In a recent statement attacking the band formerly known as Lady Antebellum, Seattle R&B singer Anita White hinted that the “privilege” they exerted was all too familiar to struggling and downtrodden black artists.
The Nashville country-pop trio “has used their wealth and influence to intimidate and bully me into submission without offering any real recompense for appropriating my name,” White said.
An ironic twist in the Grammy-winning band’s late show of virtue-signaling came after its attempt to right the self-inflicted wrong of invoking a vaguely controversial term backfired.
While trying to whitewash its reference to the “Antebellum South”—i.e. the artistic, literary, architectural and sartorial Southern fashions of the era that predated the Civil War, when a select few aristocrats ran lavish plantations—the newly woke band quickly learned that White also laid claim to their chosen replacement, “Lady A,” as her stage name.
After White demanded $10 million in reparations for the appropriation of her performance moniker, the two sides reached an impasse.
Even worse than a costly legal battle over the trademark is the embarrassing public-relations fallout for the band, whose innocuous, honey-laced harmonies—paired with Music Row’s ham-handed overproduction—had, heretofore, been the very antithesis of offensive.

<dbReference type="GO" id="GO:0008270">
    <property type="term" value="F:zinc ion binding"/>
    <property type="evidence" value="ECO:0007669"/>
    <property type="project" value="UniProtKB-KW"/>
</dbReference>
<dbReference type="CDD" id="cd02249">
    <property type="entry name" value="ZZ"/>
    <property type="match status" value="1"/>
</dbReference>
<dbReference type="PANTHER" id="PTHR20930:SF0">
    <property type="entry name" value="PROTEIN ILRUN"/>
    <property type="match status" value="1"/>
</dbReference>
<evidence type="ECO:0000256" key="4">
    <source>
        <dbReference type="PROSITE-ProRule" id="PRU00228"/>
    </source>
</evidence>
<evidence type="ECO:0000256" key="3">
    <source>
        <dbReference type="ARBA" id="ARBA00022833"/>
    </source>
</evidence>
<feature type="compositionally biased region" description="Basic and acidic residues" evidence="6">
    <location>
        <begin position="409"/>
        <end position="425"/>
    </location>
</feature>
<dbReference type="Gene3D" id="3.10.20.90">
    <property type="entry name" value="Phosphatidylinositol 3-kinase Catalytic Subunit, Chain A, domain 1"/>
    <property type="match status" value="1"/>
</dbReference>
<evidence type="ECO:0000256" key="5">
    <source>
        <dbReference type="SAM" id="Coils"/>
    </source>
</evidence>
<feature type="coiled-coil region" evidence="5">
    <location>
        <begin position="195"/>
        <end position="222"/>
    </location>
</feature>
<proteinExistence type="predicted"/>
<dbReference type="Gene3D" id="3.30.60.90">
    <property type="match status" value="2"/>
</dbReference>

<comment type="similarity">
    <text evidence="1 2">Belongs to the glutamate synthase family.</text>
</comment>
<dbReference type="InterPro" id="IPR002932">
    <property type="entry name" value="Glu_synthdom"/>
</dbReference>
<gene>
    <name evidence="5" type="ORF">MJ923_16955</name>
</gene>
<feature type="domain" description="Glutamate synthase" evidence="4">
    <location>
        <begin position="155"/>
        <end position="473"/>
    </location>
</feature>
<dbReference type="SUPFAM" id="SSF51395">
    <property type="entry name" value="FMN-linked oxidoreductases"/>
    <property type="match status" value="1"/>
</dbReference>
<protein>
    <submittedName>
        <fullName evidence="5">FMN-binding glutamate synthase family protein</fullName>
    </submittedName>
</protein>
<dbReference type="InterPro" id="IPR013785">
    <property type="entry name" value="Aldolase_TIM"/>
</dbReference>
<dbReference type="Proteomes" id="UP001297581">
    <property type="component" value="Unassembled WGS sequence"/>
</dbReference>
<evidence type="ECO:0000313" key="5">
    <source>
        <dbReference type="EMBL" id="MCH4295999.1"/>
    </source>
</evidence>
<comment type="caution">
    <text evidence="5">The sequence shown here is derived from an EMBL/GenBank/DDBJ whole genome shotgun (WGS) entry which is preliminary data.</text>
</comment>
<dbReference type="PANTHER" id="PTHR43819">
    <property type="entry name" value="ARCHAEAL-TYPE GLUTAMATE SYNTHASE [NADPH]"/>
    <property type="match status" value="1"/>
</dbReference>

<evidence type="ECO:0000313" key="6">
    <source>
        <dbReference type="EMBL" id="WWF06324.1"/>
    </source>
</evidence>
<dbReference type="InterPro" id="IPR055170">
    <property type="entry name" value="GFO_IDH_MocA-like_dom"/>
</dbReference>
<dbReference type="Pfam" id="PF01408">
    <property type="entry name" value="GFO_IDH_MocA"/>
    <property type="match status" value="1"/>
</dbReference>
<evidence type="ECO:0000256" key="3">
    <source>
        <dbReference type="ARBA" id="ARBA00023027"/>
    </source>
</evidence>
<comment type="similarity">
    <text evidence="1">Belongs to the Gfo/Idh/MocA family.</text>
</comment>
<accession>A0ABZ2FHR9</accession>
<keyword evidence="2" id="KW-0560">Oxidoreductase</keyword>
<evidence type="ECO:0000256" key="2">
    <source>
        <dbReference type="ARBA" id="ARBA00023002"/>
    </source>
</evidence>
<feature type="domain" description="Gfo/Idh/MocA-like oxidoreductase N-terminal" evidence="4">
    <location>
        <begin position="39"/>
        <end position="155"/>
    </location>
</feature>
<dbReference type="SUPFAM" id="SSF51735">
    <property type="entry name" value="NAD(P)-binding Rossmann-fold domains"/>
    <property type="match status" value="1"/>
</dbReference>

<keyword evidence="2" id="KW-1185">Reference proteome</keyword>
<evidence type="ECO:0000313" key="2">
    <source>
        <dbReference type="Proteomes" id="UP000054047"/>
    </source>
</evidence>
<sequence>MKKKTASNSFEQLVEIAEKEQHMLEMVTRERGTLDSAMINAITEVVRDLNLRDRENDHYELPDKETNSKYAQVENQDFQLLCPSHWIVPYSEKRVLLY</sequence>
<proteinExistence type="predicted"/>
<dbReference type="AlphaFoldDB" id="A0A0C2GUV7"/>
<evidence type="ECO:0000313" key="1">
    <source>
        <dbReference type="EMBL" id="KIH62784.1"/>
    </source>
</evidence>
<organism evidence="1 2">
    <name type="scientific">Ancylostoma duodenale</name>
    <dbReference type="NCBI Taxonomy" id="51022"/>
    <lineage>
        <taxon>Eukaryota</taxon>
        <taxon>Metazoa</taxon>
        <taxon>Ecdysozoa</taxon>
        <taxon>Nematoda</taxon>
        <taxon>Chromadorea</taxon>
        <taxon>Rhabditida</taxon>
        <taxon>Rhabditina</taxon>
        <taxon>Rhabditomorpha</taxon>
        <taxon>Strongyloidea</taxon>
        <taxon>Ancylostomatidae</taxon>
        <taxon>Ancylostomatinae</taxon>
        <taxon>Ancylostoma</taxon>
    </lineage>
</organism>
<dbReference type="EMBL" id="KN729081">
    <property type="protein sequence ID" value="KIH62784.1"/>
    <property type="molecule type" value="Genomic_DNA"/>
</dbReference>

But White is not the only one who might be forgiven for seeing a historical holding pattern in the band’s presumption of ownership for something it had no right to claim.
In fact, the entire episode might be said to mirror the past two-plus centuries of Southern history—and particularly the awkward habit its more liberal denizens have of overcompensating for the perceived shame of their Southern identity.
To be certain, the South’s original sin of slavery was a horrific blight in its culture and nothing to be marginalized.
But it is precisely in such marginalization of race issues that many have continually missed the mark, instead tacking hard to the extremes, and making their own misery that much worse.
The chart below shows the saga of both Southern Democrats and Nashville’s Lady A, from their respective origins through their “Antebellum” periods and into modern times.